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Rain???  Rate Topic 
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 Posted: Sat Jun 26th, 2021 02:37 pm
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frankiej
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lord knows we need some rain. maybe next Tuesday, Wednesday, Thursday.
i know i will be keeping my fingers crossed!


Guaymas, Mexico 10-Day Weather Forecast | Weather Underground

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 Posted: Sun Jun 27th, 2021 03:29 am
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MARIGOT
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I hope we get rain, but no hurricane…



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 Posted: Mon Jun 28th, 2021 03:05 pm
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frankiej
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last night i saw lighting in the far distant eastern horizon. it was a pretty good light show. Enrique is still days away, maybe this system is drawing moisture from the eastern Sierra Madre to us?

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 Posted: Wed Jun 30th, 2021 03:14 pm
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Hook
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frankiej wrote: last night i saw lighting in the far distant eastern horizon. it was a pretty good light show. Enrique is still days away, maybe this system is drawing moisture from the eastern Sierra Madre to us?

Enrique's moisture, and other tropical moisture, is streaming TOWARDS the Sierra Madres, typically. 


The uplift from the mtn. slopes causes the warm, moist air to rise. When it cools enough, microdroplets form as clouds. As the air rises faster and higher, it forms larger drops or, if cold enough, can form hail. These two forms are too heavy to stay suspended, like microdroplets can, so they fall. Collisions on the way down with other drops and hail, separates electrically charged particles that build up within the cloud formations and eventually discharge towards ground (or other clouds) in the form of lightning.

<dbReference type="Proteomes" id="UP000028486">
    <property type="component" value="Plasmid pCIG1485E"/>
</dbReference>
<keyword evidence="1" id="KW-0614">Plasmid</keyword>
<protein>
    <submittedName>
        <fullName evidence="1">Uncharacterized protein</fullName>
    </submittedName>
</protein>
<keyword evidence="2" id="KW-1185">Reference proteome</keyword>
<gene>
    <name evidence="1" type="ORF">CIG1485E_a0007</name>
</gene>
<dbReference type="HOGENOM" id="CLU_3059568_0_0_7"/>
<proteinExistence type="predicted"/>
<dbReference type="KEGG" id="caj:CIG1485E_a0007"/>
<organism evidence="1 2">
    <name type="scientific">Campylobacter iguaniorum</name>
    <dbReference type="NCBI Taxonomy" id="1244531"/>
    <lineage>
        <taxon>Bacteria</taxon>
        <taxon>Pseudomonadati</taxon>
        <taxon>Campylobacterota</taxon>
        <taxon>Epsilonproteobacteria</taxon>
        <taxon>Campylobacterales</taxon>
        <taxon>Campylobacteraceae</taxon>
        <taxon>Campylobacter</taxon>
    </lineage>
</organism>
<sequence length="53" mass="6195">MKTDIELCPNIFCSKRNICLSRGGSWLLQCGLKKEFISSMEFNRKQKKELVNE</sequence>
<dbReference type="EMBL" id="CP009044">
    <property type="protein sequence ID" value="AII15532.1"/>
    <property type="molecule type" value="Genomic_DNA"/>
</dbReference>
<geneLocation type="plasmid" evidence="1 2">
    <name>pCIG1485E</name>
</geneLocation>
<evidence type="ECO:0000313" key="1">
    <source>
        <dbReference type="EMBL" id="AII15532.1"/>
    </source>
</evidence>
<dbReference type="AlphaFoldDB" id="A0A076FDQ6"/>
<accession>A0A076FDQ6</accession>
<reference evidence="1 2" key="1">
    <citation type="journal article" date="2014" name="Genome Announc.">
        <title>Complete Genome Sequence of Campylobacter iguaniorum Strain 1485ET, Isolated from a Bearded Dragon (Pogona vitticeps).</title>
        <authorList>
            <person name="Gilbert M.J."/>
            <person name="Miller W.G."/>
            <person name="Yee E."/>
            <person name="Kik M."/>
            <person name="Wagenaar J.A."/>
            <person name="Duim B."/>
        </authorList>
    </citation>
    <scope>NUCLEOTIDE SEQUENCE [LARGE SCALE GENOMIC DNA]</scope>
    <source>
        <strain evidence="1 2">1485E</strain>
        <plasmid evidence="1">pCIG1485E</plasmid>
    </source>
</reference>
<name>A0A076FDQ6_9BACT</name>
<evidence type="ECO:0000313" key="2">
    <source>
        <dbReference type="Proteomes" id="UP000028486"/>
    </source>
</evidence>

There is a significant amount of airborne moisture that simply evaporates in sunlight, which puts a damper on even more condensation. But as the sun begins to wane, the storms can begin to move BACK towards the west (towards San Carlos), as there is less evaporation, but still plenty of warm air rising to continue the condensation cycle. The body of cool air increases as the sun goes down, so thunderstorm creation can actually increase after dark. The land is still plenty warm enough to create rising, moist air.


Outside of a tropical disturbance that brings moisture directly from the sea to us (some of this IS occurring from the moisture spinning off Enrique), this scenario above is how we typically get thunderstorms. The mountains between us and the Sierras are not really high enough to create this orographic lifting of air that creates thunderstorms. 


But, exceptions can occur. One rather unusual one occurred either last year or the year before, when the remnants of a tropical disturbance in the Gulf of Mexico actually made it all the way over the Sierra Madres and brought us moisture. I think it was 2019.


BTW, the center of Enrique (now downgraded to a tropical depression) actually entered the Sea of Cortez, but it is expected to turn NW and disintegrate over the Sierra de la Giganta mountains near Loreto. 

Last edited on Wed Jun 30th, 2021 03:27 pm by Hook

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 Posted: Wed Jun 30th, 2021 03:28 pm
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frankiej
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Hook wrote:BTW, the center of Enrique (now downgraded to a tropical depression) actually entered the Sea of Cortez, but it is expected to turn NW and disintegrate over the Sierra de la Giganta mountains near Loreto. 

great explanation , thanks Hook!


looks like this was a dud!

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 Posted: Wed Jun 30th, 2021 03:59 pm
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SBT
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Thanks Hook, that was a great explanation.

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 Posted: Wed Jun 30th, 2021 08:33 pm
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frankiej
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i saw no rain, but i guess it did rain last night in Guaymas.


Supervisa alcaldesa estragos ocasionados por la lluvia de anoche | Radar Sonora


Atiende el Municipio daños ocasionados por la lluvia de anoche | Radar Sonora